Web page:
Higher Mortality Rates for All Races in Communities With High Levels of Racial Prejudice
Filed in Research & Studies on October 2, 2015
A new study by researchers at the University of Pennsylvania, Columbia University, and Harvard University finds that both Blacks and Whites who live in communities with a high level of racial prejudice have higher mortality rates. The research included surveys of more than 11,000 people on racial attitudes conducted between 1993 and 2002. These results were compared to death records in the communities where then survey respondents lived.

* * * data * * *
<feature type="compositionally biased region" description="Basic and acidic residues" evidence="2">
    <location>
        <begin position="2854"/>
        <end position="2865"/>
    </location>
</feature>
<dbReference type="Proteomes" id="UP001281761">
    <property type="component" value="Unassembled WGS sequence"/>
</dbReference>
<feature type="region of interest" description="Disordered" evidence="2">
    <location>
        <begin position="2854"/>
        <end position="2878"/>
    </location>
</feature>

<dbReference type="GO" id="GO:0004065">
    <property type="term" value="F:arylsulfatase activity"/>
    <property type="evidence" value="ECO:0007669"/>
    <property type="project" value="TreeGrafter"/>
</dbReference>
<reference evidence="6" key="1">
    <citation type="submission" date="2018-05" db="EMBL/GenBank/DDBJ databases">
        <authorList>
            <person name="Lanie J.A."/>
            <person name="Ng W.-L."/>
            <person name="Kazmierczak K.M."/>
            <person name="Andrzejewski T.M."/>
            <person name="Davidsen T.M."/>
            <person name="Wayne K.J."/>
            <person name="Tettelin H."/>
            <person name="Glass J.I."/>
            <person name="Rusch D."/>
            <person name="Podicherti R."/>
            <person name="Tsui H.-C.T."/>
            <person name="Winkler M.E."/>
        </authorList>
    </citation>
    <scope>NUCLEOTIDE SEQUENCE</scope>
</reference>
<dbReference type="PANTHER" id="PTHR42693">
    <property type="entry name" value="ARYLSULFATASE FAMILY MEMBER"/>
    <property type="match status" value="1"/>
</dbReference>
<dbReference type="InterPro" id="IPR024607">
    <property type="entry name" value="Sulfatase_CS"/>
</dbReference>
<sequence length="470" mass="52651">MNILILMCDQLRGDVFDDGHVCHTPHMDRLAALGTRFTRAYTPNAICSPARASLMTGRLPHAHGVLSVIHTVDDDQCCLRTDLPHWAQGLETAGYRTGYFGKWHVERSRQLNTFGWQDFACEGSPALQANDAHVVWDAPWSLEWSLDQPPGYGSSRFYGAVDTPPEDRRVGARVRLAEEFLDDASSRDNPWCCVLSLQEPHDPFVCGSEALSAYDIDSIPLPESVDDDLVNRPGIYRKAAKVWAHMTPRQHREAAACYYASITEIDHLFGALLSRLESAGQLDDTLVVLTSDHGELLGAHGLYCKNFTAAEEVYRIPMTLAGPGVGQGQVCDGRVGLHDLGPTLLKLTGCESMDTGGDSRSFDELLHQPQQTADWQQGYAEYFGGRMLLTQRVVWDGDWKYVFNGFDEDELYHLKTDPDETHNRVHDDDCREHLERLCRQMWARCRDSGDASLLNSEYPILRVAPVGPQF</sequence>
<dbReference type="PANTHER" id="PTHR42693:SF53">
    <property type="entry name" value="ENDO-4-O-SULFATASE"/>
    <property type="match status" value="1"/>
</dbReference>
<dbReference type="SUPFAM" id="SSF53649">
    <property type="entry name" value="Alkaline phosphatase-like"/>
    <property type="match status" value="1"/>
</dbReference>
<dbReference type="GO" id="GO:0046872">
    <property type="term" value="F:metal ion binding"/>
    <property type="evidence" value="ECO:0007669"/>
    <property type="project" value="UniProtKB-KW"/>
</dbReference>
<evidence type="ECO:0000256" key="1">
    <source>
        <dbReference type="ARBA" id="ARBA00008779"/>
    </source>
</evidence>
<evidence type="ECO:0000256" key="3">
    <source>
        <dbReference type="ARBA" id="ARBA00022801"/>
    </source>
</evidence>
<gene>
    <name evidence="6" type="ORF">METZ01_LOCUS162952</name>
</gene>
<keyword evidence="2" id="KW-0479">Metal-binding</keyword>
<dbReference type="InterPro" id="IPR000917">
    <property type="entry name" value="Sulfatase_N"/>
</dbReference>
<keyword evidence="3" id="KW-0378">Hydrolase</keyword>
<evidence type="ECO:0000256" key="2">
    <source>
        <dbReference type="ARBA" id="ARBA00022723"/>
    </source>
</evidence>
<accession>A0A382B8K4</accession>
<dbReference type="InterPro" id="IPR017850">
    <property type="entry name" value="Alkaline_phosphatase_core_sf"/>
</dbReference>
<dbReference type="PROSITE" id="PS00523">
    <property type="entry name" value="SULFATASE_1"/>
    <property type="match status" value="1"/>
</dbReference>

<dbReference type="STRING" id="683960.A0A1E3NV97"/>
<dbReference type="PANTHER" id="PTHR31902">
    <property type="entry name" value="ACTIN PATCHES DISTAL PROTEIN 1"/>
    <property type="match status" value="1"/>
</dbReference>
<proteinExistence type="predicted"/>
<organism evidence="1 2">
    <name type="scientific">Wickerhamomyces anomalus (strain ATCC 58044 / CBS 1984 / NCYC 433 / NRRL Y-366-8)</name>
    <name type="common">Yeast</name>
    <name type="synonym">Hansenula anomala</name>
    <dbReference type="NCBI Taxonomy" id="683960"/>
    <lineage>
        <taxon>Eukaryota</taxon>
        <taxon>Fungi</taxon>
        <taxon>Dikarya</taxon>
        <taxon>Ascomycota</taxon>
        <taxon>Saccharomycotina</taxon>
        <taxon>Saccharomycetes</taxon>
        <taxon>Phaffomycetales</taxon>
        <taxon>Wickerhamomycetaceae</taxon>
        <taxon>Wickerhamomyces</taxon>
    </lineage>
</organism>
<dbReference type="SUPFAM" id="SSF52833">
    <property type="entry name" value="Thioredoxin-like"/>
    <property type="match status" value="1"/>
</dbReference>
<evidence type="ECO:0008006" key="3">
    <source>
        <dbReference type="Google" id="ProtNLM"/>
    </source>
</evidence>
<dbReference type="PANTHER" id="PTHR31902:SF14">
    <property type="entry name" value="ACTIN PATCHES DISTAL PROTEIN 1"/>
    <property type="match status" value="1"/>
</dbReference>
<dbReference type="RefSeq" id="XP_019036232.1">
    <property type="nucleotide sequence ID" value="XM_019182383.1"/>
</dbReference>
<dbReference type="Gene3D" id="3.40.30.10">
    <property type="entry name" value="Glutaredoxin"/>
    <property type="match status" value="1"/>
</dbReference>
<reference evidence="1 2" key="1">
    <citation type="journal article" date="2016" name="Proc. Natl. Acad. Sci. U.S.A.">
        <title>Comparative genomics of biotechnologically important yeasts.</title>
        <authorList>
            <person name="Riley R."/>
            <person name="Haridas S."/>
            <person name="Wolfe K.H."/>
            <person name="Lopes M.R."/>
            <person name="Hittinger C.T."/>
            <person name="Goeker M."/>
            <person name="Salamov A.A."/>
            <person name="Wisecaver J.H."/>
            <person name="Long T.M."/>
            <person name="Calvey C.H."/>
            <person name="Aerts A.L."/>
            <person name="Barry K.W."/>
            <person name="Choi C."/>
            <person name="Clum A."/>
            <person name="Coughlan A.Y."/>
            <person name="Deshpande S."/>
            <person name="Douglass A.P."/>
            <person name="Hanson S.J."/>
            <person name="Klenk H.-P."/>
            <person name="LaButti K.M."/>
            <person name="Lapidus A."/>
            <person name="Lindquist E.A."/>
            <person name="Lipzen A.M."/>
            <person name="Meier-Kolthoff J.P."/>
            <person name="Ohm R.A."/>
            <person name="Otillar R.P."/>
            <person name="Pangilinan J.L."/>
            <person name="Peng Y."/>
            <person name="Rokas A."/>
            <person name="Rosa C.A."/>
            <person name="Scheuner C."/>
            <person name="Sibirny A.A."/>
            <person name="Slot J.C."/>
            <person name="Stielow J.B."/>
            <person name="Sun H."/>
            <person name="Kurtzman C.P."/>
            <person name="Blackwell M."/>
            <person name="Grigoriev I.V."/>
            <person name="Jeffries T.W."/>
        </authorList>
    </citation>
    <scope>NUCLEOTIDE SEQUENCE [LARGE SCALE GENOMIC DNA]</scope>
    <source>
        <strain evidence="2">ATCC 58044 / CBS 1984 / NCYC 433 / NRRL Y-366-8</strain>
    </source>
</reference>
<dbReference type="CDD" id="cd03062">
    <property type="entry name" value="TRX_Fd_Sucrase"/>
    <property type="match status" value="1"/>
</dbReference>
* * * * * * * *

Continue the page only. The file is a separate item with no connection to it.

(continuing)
The data showed that communities with a higher level of anti-Black prejudice had a death rate for people of all races that averaged 24 percent higher than in communities with low levels of racial prejudice. The authors of the study conclude that “living in a highly prejudiced community had similar harmful effects among both Blacks and Whites. Community-level racial prejudice may disrupt social capital, and reduced social capital is associated with increased mortality risk among both Whites and Blacks.”
The article, “Effects of Racial Prejudice on the Health of Communities: A Multilevel Survival Analysis,” was published on the website of the American Journal of Public Health. It may be accessed here.